In my husband’s prison, he has several people in for “just drugs”, but these were large-scale operations and heavy-duty dealing. I once asked him about the old-kid-caught-with-a-joint-in-his-pocket-goes-up-the-river story that everyone decries. It happens, he says. Injustices occur around us every day, but in the prison in which he works, there is not a single offender (out of over 2,800) who is in prison for having “personal use” quantities of drugs alone.
Let us be adult citizens and make our OWN decisions…and live with the consequences of those decisions. Say ‘no’ to nanny goverment!
In case anyone missed it, I’m all for the OP’s plan, even the ‘hard’ drugs. Regulate the quality using FDA type methods, and make the consequences for fucking up fairly harsh (as they should be for alchohol btw…as my governor says, you drink, you drive, you lose). Then leave it up to us to decide what risks we are willing to take…as adults.
As someone else up thread also said, do the same for prostitution.
I don’t have a problem with this at all- at least as long as the tendency I see to treat actual crime as a medical issue is also eliminated. I work in the criminal justice system, and too often I see people escape jail and instead be sentenced to drug rehab programs because " I was high when I beat her up" or " I stole the money to buy drugs".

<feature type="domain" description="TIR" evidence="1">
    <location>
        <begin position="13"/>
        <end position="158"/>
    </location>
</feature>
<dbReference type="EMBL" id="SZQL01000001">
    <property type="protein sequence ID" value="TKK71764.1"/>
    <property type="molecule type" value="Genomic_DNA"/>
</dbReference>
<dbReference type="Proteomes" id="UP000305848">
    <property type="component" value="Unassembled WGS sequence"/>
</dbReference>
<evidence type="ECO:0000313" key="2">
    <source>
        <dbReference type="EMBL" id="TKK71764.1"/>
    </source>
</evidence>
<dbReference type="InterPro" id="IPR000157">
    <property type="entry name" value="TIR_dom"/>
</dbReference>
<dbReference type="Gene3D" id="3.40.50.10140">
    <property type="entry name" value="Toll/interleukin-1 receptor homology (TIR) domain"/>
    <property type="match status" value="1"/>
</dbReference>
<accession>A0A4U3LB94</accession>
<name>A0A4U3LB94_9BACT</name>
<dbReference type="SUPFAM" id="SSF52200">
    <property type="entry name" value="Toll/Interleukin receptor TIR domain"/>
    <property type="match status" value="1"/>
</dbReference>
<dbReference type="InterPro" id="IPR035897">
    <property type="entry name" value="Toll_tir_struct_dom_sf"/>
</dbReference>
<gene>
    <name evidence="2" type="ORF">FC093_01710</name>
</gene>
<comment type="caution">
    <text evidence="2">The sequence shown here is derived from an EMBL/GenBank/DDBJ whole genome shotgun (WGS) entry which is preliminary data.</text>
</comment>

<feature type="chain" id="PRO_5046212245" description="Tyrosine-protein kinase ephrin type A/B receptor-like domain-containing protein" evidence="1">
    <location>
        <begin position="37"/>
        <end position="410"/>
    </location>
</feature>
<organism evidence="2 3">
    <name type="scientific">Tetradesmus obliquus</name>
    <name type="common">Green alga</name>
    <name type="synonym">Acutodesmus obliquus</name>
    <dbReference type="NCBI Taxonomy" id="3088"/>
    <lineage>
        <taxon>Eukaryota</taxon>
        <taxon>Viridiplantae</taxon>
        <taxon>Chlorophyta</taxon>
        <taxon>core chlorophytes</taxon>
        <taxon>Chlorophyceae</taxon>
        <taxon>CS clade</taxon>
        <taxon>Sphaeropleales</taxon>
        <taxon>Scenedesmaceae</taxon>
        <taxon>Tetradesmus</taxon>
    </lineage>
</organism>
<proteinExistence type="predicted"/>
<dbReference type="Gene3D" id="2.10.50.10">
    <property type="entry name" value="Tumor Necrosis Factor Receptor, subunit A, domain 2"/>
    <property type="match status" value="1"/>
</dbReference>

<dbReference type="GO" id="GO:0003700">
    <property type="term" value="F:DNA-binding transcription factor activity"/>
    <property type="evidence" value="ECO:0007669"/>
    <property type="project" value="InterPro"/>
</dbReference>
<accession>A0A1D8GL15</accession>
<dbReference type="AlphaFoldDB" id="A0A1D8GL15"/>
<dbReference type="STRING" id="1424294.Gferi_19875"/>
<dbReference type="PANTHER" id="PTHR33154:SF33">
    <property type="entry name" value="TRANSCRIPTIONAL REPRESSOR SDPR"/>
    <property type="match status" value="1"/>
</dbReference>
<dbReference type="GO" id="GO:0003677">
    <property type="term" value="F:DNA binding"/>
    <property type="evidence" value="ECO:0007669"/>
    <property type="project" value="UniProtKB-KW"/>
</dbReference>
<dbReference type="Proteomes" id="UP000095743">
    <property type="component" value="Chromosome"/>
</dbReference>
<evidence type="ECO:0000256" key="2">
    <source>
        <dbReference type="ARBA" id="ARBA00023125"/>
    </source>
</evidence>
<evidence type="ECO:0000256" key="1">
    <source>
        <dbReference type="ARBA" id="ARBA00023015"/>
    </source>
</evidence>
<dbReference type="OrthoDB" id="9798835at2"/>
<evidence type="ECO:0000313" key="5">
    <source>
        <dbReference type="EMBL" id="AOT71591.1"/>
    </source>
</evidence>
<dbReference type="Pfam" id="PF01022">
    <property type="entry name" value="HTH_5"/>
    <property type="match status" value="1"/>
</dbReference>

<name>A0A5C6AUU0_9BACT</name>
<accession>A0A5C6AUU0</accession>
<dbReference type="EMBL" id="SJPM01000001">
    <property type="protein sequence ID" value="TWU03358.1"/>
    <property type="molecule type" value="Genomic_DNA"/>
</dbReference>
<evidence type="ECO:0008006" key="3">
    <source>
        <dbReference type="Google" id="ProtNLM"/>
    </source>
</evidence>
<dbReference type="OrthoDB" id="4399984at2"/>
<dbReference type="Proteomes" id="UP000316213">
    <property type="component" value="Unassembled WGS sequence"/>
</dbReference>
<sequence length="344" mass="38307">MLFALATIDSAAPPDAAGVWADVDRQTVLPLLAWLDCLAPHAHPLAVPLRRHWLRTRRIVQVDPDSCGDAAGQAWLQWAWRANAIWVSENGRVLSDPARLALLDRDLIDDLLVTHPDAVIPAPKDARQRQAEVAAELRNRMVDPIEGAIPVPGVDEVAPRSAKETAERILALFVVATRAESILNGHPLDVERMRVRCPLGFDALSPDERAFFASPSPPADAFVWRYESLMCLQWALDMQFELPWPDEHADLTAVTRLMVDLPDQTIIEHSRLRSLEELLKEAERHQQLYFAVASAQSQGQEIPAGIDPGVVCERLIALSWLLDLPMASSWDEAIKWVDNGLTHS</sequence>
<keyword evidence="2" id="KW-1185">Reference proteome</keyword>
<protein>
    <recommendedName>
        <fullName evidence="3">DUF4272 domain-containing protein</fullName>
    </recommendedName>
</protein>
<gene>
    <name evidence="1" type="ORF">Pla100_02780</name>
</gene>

I’m all for it with the condition that the user be obligated to sign an informed consent form stating that they will not be resuscitated if they OD.
I’ve always been of the mind that drugs are your business, and I’ve also always been of the mind that if you’re that stupid the public should not be forced to save you from yourself nor should they be forced to deal with the drooling, incompetent, helpless person you will become if you OD.
Sometimes you roll the dice and they come up craps, like they did for Len Bias 20 years ago. Too bad, so sad. Nobody makes you snort your life up your nose or shoot it into your arm, so nobody should have to bear the burden of your decision but you.
As I said “(and) live with the consequences of those decisions”. IOW we are responsible for our own actions…and when we fuck up, as I tell my son, there are consequences.
Do you believe that this policy should also be applied to legal drugs? Valium, Xanax, Oxycontin? What about alcohol? Why should only the new kids on the block get this consent deal?
Because no doctor will prescribe smack or coke for your health and wellness. A prescribed drug should be exempted for that reason.
You can argue booze, but remember that booze has a long history of social use. Hypocrisy? Sure. But let’s not kid ourselves here. The real bad boys like heroin simply do not compare with alcohol.